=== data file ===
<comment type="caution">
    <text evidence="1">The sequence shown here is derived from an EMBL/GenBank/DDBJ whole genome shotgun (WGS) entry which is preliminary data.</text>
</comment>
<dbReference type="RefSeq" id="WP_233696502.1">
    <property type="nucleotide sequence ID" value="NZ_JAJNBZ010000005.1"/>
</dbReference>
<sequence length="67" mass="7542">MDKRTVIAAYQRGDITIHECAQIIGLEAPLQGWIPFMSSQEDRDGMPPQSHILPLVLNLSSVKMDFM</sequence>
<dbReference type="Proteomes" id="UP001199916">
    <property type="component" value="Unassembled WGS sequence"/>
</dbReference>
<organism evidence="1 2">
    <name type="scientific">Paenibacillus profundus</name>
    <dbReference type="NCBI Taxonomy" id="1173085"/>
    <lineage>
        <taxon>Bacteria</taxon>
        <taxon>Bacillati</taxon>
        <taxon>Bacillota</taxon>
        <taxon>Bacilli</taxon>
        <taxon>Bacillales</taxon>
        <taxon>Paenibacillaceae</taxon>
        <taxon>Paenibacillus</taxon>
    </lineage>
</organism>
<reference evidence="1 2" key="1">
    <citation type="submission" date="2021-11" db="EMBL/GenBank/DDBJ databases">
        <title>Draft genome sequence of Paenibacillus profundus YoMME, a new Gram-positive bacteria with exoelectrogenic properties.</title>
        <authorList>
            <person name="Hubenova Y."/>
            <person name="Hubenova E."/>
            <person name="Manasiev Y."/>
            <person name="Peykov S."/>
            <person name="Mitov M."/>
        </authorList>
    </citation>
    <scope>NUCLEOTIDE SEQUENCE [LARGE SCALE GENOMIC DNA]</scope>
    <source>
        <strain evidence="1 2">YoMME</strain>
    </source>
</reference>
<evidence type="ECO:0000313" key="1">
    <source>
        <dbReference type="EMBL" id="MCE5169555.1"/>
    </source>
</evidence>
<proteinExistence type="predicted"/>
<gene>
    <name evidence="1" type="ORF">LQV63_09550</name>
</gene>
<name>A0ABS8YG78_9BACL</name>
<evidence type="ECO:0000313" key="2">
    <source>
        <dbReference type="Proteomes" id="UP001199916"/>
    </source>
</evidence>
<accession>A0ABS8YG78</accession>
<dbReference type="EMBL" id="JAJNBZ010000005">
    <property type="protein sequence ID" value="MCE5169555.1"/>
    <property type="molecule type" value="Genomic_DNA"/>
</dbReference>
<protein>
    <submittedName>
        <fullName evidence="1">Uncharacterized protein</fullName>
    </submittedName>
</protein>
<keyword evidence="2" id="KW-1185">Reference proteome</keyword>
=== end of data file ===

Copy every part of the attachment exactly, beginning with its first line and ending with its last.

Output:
<comment type="caution">
    <text evidence="1">The sequence shown here is derived from an EMBL/GenBank/DDBJ whole genome shotgun (WGS) entry which is preliminary data.</text>
</comment>
<dbReference type="RefSeq" id="WP_233696502.1">
    <property type="nucleotide sequence ID" value="NZ_JAJNBZ010000005.1"/>
</dbReference>
<sequence length="67" mass="7542">MDKRTVIAAYQRGDITIHECAQIIGLEAPLQGWIPFMSSQEDRDGMPPQSHILPLVLNLSSVKMDFM</sequence>
<dbReference type="Proteomes" id="UP001199916">
    <property type="component" value="Unassembled WGS sequence"/>
</dbReference>
<organism evidence="1 2">
    <name type="scientific">Paenibacillus profundus</name>
    <dbReference type="NCBI Taxonomy" id="1173085"/>
    <lineage>
        <taxon>Bacteria</taxon>
        <taxon>Bacillati</taxon>
        <taxon>Bacillota</taxon>
        <taxon>Bacilli</taxon>
        <taxon>Bacillales</taxon>
        <taxon>Paenibacillaceae</taxon>
        <taxon>Paenibacillus</taxon>
    </lineage>
</organism>
<reference evidence="1 2" key="1">
    <citation type="submission" date="2021-11" db="EMBL/GenBank/DDBJ databases">
        <title>Draft genome sequence of Paenibacillus profundus YoMME, a new Gram-positive bacteria with exoelectrogenic properties.</title>
        <authorList>
            <person name="Hubenova Y."/>
            <person name="Hubenova E."/>
            <person name="Manasiev Y."/>
            <person name="Peykov S."/>
            <person name="Mitov M."/>
        </authorList>
    </citation>
    <scope>NUCLEOTIDE SEQUENCE [LARGE SCALE GENOMIC DNA]</scope>
    <source>
        <strain evidence="1 2">YoMME</strain>
    </source>
</reference>
<evidence type="ECO:0000313" key="1">
    <source>
        <dbReference type="EMBL" id="MCE5169555.1"/>
    </source>
</evidence>
<proteinExistence type="predicted"/>
<gene>
    <name evidence="1" type="ORF">LQV63_09550</name>
</gene>
<name>A0ABS8YG78_9BACL</name>
<evidence type="ECO:0000313" key="2">
    <source>
        <dbReference type="Proteomes" id="UP001199916"/>
    </source>
</evidence>
<accession>A0ABS8YG78</accession>
<dbReference type="EMBL" id="JAJNBZ010000005">
    <property type="protein sequence ID" value="MCE5169555.1"/>
    <property type="molecule type" value="Genomic_DNA"/>
</dbReference>
<protein>
    <submittedName>
        <fullName evidence="1">Uncharacterized protein</fullName>
    </submittedName>
</protein>
<keyword evidence="2" id="KW-1185">Reference proteome</keyword>